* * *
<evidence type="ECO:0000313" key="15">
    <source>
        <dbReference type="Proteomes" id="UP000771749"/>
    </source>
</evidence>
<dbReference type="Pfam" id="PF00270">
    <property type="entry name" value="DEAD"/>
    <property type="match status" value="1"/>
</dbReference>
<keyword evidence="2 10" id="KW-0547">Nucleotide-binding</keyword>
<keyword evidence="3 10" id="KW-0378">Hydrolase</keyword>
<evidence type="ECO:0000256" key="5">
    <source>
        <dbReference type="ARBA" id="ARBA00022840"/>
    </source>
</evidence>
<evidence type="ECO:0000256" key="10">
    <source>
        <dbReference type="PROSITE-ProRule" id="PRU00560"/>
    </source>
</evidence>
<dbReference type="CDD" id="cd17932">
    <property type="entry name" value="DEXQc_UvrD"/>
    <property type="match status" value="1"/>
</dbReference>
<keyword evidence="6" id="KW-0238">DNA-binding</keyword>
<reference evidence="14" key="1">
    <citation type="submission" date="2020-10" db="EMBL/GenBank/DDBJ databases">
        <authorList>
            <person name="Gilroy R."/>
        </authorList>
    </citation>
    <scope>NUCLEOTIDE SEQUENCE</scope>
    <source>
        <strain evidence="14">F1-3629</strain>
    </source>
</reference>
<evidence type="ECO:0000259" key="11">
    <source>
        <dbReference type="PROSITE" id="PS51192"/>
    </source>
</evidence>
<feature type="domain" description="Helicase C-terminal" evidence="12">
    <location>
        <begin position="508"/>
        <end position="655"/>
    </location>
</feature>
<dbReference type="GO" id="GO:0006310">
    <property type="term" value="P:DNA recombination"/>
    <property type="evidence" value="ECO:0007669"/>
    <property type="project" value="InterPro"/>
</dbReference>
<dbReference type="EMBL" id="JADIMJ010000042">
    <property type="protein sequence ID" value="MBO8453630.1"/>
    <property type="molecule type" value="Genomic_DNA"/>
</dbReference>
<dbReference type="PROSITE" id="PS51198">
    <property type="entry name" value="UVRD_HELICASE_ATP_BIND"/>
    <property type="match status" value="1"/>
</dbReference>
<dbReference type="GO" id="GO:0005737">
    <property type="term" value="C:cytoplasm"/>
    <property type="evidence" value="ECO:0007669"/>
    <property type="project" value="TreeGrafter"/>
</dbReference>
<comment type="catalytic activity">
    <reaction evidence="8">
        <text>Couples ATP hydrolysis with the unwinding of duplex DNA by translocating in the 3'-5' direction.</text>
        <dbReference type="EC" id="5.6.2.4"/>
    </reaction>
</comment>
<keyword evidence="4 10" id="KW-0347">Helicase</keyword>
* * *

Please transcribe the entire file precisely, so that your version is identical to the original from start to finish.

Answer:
<evidence type="ECO:0000313" key="15">
    <source>
        <dbReference type="Proteomes" id="UP000771749"/>
    </source>
</evidence>
<dbReference type="Pfam" id="PF00270">
    <property type="entry name" value="DEAD"/>
    <property type="match status" value="1"/>
</dbReference>
<keyword evidence="2 10" id="KW-0547">Nucleotide-binding</keyword>
<keyword evidence="3 10" id="KW-0378">Hydrolase</keyword>
<evidence type="ECO:0000256" key="5">
    <source>
        <dbReference type="ARBA" id="ARBA00022840"/>
    </source>
</evidence>
<evidence type="ECO:0000256" key="10">
    <source>
        <dbReference type="PROSITE-ProRule" id="PRU00560"/>
    </source>
</evidence>
<dbReference type="CDD" id="cd17932">
    <property type="entry name" value="DEXQc_UvrD"/>
    <property type="match status" value="1"/>
</dbReference>
<keyword evidence="6" id="KW-0238">DNA-binding</keyword>
<reference evidence="14" key="1">
    <citation type="submission" date="2020-10" db="EMBL/GenBank/DDBJ databases">
        <authorList>
            <person name="Gilroy R."/>
        </authorList>
    </citation>
    <scope>NUCLEOTIDE SEQUENCE</scope>
    <source>
        <strain evidence="14">F1-3629</strain>
    </source>
</reference>
<evidence type="ECO:0000259" key="11">
    <source>
        <dbReference type="PROSITE" id="PS51192"/>
    </source>
</evidence>
<feature type="domain" description="Helicase C-terminal" evidence="12">
    <location>
        <begin position="508"/>
        <end position="655"/>
    </location>
</feature>
<dbReference type="GO" id="GO:0006310">
    <property type="term" value="P:DNA recombination"/>
    <property type="evidence" value="ECO:0007669"/>
    <property type="project" value="InterPro"/>
</dbReference>
<dbReference type="EMBL" id="JADIMJ010000042">
    <property type="protein sequence ID" value="MBO8453630.1"/>
    <property type="molecule type" value="Genomic_DNA"/>
</dbReference>
<dbReference type="PROSITE" id="PS51198">
    <property type="entry name" value="UVRD_HELICASE_ATP_BIND"/>
    <property type="match status" value="1"/>
</dbReference>
<dbReference type="GO" id="GO:0005737">
    <property type="term" value="C:cytoplasm"/>
    <property type="evidence" value="ECO:0007669"/>
    <property type="project" value="TreeGrafter"/>
</dbReference>
<comment type="catalytic activity">
    <reaction evidence="8">
        <text>Couples ATP hydrolysis with the unwinding of duplex DNA by translocating in the 3'-5' direction.</text>
        <dbReference type="EC" id="5.6.2.4"/>
    </reaction>
</comment>
<keyword evidence="4 10" id="KW-0347">Helicase</keyword>